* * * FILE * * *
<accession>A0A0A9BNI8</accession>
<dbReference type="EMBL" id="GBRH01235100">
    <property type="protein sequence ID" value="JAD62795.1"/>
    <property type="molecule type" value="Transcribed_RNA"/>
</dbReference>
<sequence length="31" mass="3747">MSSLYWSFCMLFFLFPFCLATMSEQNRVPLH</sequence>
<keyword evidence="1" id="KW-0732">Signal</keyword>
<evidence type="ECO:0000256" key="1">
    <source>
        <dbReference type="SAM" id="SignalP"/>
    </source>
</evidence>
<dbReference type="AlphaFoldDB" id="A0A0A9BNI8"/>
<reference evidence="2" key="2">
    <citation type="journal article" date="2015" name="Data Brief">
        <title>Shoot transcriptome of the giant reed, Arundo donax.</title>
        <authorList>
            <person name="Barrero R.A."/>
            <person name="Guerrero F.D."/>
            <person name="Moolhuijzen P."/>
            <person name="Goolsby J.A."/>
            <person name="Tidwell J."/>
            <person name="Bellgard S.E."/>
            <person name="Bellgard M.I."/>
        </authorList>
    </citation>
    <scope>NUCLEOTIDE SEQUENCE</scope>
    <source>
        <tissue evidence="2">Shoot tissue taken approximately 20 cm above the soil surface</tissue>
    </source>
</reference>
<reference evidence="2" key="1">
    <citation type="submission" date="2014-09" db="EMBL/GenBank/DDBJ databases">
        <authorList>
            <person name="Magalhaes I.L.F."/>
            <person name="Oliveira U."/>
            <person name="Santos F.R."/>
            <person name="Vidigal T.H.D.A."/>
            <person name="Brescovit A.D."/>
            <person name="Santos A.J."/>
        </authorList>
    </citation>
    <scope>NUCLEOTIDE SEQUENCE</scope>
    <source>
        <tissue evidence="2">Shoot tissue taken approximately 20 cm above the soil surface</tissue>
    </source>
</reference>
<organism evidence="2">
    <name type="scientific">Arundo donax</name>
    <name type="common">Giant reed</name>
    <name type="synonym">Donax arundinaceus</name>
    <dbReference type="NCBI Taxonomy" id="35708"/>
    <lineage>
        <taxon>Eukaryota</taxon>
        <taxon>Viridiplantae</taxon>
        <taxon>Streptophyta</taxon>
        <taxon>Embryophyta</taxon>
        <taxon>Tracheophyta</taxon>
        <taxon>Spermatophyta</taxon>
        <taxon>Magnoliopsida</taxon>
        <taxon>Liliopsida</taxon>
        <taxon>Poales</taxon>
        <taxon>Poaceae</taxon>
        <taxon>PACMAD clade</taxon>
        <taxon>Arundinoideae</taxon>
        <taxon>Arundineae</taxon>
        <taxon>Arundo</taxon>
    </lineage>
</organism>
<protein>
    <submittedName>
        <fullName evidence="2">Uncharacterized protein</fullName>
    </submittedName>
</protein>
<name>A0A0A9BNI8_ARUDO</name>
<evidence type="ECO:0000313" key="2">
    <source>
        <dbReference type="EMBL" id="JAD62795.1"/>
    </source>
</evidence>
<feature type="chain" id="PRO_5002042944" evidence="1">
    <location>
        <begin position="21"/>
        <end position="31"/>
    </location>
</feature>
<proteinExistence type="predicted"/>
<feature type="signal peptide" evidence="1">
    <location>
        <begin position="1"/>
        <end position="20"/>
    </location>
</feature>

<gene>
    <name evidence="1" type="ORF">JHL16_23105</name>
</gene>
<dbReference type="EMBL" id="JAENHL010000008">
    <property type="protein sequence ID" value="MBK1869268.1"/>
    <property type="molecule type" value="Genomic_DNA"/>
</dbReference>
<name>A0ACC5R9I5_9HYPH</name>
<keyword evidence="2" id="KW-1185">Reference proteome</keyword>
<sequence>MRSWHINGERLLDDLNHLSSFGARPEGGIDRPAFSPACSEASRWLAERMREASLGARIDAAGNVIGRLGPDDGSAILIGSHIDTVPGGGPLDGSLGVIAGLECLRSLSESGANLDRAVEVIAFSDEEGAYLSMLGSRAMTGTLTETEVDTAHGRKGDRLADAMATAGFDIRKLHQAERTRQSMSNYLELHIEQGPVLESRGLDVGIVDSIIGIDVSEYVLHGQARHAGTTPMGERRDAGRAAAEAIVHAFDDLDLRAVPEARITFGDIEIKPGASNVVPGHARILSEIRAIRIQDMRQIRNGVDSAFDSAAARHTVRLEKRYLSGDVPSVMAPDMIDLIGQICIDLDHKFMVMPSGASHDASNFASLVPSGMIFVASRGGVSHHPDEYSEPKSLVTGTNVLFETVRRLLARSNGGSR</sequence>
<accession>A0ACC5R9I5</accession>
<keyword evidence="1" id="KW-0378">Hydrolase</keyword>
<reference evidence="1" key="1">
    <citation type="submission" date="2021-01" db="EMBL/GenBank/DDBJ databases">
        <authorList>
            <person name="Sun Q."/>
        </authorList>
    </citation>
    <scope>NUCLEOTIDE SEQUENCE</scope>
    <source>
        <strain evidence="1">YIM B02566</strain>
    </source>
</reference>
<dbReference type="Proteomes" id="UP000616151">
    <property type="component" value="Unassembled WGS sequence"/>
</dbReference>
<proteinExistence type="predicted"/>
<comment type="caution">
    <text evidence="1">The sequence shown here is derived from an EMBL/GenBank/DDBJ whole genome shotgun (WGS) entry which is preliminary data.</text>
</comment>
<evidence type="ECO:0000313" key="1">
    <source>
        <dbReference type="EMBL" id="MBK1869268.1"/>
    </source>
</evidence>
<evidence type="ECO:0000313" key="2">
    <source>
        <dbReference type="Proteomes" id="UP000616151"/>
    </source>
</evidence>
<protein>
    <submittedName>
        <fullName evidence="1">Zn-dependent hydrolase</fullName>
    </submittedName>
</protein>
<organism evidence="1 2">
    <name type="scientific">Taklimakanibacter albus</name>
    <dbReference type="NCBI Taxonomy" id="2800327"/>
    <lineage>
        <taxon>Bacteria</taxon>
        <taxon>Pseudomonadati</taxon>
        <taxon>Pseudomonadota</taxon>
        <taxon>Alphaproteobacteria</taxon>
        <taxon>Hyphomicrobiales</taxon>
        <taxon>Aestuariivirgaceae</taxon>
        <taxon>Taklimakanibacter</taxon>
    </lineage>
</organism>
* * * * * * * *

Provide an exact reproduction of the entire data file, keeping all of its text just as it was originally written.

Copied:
<accession>A0A0A9BNI8</accession>
<dbReference type="EMBL" id="GBRH01235100">
    <property type="protein sequence ID" value="JAD62795.1"/>
    <property type="molecule type" value="Transcribed_RNA"/>
</dbReference>
<sequence length="31" mass="3747">MSSLYWSFCMLFFLFPFCLATMSEQNRVPLH</sequence>
<keyword evidence="1" id="KW-0732">Signal</keyword>
<evidence type="ECO:0000256" key="1">
    <source>
        <dbReference type="SAM" id="SignalP"/>
    </source>
</evidence>
<dbReference type="AlphaFoldDB" id="A0A0A9BNI8"/>
<reference evidence="2" key="2">
    <citation type="journal article" date="2015" name="Data Brief">
        <title>Shoot transcriptome of the giant reed, Arundo donax.</title>
        <authorList>
            <person name="Barrero R.A."/>
            <person name="Guerrero F.D."/>
            <person name="Moolhuijzen P."/>
            <person name="Goolsby J.A."/>
            <person name="Tidwell J."/>
            <person name="Bellgard S.E."/>
            <person name="Bellgard M.I."/>
        </authorList>
    </citation>
    <scope>NUCLEOTIDE SEQUENCE</scope>
    <source>
        <tissue evidence="2">Shoot tissue taken approximately 20 cm above the soil surface</tissue>
    </source>
</reference>
<reference evidence="2" key="1">
    <citation type="submission" date="2014-09" db="EMBL/GenBank/DDBJ databases">
        <authorList>
            <person name="Magalhaes I.L.F."/>
            <person name="Oliveira U."/>
            <person name="Santos F.R."/>
            <person name="Vidigal T.H.D.A."/>
            <person name="Brescovit A.D."/>
            <person name="Santos A.J."/>
        </authorList>
    </citation>
    <scope>NUCLEOTIDE SEQUENCE</scope>
    <source>
        <tissue evidence="2">Shoot tissue taken approximately 20 cm above the soil surface</tissue>
    </source>
</reference>
<organism evidence="2">
    <name type="scientific">Arundo donax</name>
    <name type="common">Giant reed</name>
    <name type="synonym">Donax arundinaceus</name>
    <dbReference type="NCBI Taxonomy" id="35708"/>
    <lineage>
        <taxon>Eukaryota</taxon>
        <taxon>Viridiplantae</taxon>
        <taxon>Streptophyta</taxon>
        <taxon>Embryophyta</taxon>
        <taxon>Tracheophyta</taxon>
        <taxon>Spermatophyta</taxon>
        <taxon>Magnoliopsida</taxon>
        <taxon>Liliopsida</taxon>
        <taxon>Poales</taxon>
        <taxon>Poaceae</taxon>
        <taxon>PACMAD clade</taxon>
        <taxon>Arundinoideae</taxon>
        <taxon>Arundineae</taxon>
        <taxon>Arundo</taxon>
    </lineage>
</organism>
<protein>
    <submittedName>
        <fullName evidence="2">Uncharacterized protein</fullName>
    </submittedName>
</protein>
<name>A0A0A9BNI8_ARUDO</name>
<evidence type="ECO:0000313" key="2">
    <source>
        <dbReference type="EMBL" id="JAD62795.1"/>
    </source>
</evidence>
<feature type="chain" id="PRO_5002042944" evidence="1">
    <location>
        <begin position="21"/>
        <end position="31"/>
    </location>
</feature>
<proteinExistence type="predicted"/>
<feature type="signal peptide" evidence="1">
    <location>
        <begin position="1"/>
        <end position="20"/>
    </location>
</feature>

<gene>
    <name evidence="1" type="ORF">JHL16_23105</name>
</gene>
<dbReference type="EMBL" id="JAENHL010000008">
    <property type="protein sequence ID" value="MBK1869268.1"/>
    <property type="molecule type" value="Genomic_DNA"/>
</dbReference>
<name>A0ACC5R9I5_9HYPH</name>
<keyword evidence="2" id="KW-1185">Reference proteome</keyword>
<sequence>MRSWHINGERLLDDLNHLSSFGARPEGGIDRPAFSPACSEASRWLAERMREASLGARIDAAGNVIGRLGPDDGSAILIGSHIDTVPGGGPLDGSLGVIAGLECLRSLSESGANLDRAVEVIAFSDEEGAYLSMLGSRAMTGTLTETEVDTAHGRKGDRLADAMATAGFDIRKLHQAERTRQSMSNYLELHIEQGPVLESRGLDVGIVDSIIGIDVSEYVLHGQARHAGTTPMGERRDAGRAAAEAIVHAFDDLDLRAVPEARITFGDIEIKPGASNVVPGHARILSEIRAIRIQDMRQIRNGVDSAFDSAAARHTVRLEKRYLSGDVPSVMAPDMIDLIGQICIDLDHKFMVMPSGASHDASNFASLVPSGMIFVASRGGVSHHPDEYSEPKSLVTGTNVLFETVRRLLARSNGGSR</sequence>
<accession>A0ACC5R9I5</accession>
<keyword evidence="1" id="KW-0378">Hydrolase</keyword>
<reference evidence="1" key="1">
    <citation type="submission" date="2021-01" db="EMBL/GenBank/DDBJ databases">
        <authorList>
            <person name="Sun Q."/>
        </authorList>
    </citation>
    <scope>NUCLEOTIDE SEQUENCE</scope>
    <source>
        <strain evidence="1">YIM B02566</strain>
    </source>
</reference>
<dbReference type="Proteomes" id="UP000616151">
    <property type="component" value="Unassembled WGS sequence"/>
</dbReference>
<proteinExistence type="predicted"/>
<comment type="caution">
    <text evidence="1">The sequence shown here is derived from an EMBL/GenBank/DDBJ whole genome shotgun (WGS) entry which is preliminary data.</text>
</comment>
<evidence type="ECO:0000313" key="1">
    <source>
        <dbReference type="EMBL" id="MBK1869268.1"/>
    </source>
</evidence>
<evidence type="ECO:0000313" key="2">
    <source>
        <dbReference type="Proteomes" id="UP000616151"/>
    </source>
</evidence>
<protein>
    <submittedName>
        <fullName evidence="1">Zn-dependent hydrolase</fullName>
    </submittedName>
</protein>
<organism evidence="1 2">
    <name type="scientific">Taklimakanibacter albus</name>
    <dbReference type="NCBI Taxonomy" id="2800327"/>
    <lineage>
        <taxon>Bacteria</taxon>
        <taxon>Pseudomonadati</taxon>
        <taxon>Pseudomonadota</taxon>
        <taxon>Alphaproteobacteria</taxon>
        <taxon>Hyphomicrobiales</taxon>
        <taxon>Aestuariivirgaceae</taxon>
        <taxon>Taklimakanibacter</taxon>
    </lineage>
</organism>